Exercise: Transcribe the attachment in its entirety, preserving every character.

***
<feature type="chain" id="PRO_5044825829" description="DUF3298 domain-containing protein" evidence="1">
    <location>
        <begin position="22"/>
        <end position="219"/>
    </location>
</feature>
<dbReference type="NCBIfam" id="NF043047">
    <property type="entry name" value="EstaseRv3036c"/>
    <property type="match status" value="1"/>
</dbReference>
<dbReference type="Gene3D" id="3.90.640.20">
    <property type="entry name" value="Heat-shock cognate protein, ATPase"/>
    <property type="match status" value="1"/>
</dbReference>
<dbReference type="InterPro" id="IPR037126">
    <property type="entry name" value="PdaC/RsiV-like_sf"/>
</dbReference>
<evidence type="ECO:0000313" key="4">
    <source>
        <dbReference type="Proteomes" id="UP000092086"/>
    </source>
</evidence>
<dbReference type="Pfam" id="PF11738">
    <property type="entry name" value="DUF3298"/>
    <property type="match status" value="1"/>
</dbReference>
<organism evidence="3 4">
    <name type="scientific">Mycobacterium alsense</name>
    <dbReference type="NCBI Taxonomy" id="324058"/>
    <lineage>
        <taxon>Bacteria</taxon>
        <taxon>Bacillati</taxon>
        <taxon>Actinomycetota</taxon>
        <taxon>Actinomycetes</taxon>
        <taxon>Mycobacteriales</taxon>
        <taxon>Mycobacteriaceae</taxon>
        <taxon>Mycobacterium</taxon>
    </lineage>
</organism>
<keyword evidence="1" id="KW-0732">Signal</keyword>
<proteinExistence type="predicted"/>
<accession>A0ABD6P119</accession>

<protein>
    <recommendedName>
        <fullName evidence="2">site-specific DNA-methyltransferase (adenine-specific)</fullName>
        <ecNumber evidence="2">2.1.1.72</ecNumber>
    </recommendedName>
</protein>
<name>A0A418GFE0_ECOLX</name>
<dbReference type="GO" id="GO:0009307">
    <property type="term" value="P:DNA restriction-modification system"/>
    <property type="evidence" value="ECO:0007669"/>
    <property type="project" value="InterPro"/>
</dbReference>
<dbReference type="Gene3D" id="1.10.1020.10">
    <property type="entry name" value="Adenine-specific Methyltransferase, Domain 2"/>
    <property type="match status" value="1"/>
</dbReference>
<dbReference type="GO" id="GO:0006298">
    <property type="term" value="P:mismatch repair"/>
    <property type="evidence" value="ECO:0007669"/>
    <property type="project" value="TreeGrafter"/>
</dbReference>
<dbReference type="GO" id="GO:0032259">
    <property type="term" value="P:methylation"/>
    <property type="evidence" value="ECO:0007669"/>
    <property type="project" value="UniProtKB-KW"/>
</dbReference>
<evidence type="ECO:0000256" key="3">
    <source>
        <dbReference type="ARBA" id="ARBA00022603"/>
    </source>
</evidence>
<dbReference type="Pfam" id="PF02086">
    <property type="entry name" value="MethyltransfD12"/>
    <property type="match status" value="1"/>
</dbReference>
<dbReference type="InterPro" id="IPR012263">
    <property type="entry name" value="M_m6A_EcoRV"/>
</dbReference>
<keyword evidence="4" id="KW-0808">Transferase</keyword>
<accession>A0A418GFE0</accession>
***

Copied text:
<feature type="chain" id="PRO_5044825829" description="DUF3298 domain-containing protein" evidence="1">
    <location>
        <begin position="22"/>
        <end position="219"/>
    </location>
</feature>
<dbReference type="NCBIfam" id="NF043047">
    <property type="entry name" value="EstaseRv3036c"/>
    <property type="match status" value="1"/>
</dbReference>
<dbReference type="Gene3D" id="3.90.640.20">
    <property type="entry name" value="Heat-shock cognate protein, ATPase"/>
    <property type="match status" value="1"/>
</dbReference>
<dbReference type="InterPro" id="IPR037126">
    <property type="entry name" value="PdaC/RsiV-like_sf"/>
</dbReference>
<evidence type="ECO:0000313" key="4">
    <source>
        <dbReference type="Proteomes" id="UP000092086"/>
    </source>
</evidence>
<dbReference type="Pfam" id="PF11738">
    <property type="entry name" value="DUF3298"/>
    <property type="match status" value="1"/>
</dbReference>
<organism evidence="3 4">
    <name type="scientific">Mycobacterium alsense</name>
    <dbReference type="NCBI Taxonomy" id="324058"/>
    <lineage>
        <taxon>Bacteria</taxon>
        <taxon>Bacillati</taxon>
        <taxon>Actinomycetota</taxon>
        <taxon>Actinomycetes</taxon>
        <taxon>Mycobacteriales</taxon>
        <taxon>Mycobacteriaceae</taxon>
        <taxon>Mycobacterium</taxon>
    </lineage>
</organism>
<keyword evidence="1" id="KW-0732">Signal</keyword>
<proteinExistence type="predicted"/>
<accession>A0ABD6P119</accession>

<protein>
    <recommendedName>
        <fullName evidence="2">site-specific DNA-methyltransferase (adenine-specific)</fullName>
        <ecNumber evidence="2">2.1.1.72</ecNumber>
    </recommendedName>
</protein>
<name>A0A418GFE0_ECOLX</name>
<dbReference type="GO" id="GO:0009307">
    <property type="term" value="P:DNA restriction-modification system"/>
    <property type="evidence" value="ECO:0007669"/>
    <property type="project" value="InterPro"/>
</dbReference>
<dbReference type="Gene3D" id="1.10.1020.10">
    <property type="entry name" value="Adenine-specific Methyltransferase, Domain 2"/>
    <property type="match status" value="1"/>
</dbReference>
<dbReference type="GO" id="GO:0006298">
    <property type="term" value="P:mismatch repair"/>
    <property type="evidence" value="ECO:0007669"/>
    <property type="project" value="TreeGrafter"/>
</dbReference>
<dbReference type="GO" id="GO:0032259">
    <property type="term" value="P:methylation"/>
    <property type="evidence" value="ECO:0007669"/>
    <property type="project" value="UniProtKB-KW"/>
</dbReference>
<evidence type="ECO:0000256" key="3">
    <source>
        <dbReference type="ARBA" id="ARBA00022603"/>
    </source>
</evidence>
<dbReference type="Pfam" id="PF02086">
    <property type="entry name" value="MethyltransfD12"/>
    <property type="match status" value="1"/>
</dbReference>
<dbReference type="InterPro" id="IPR012263">
    <property type="entry name" value="M_m6A_EcoRV"/>
</dbReference>
<keyword evidence="4" id="KW-0808">Transferase</keyword>
<accession>A0A418GFE0</accession>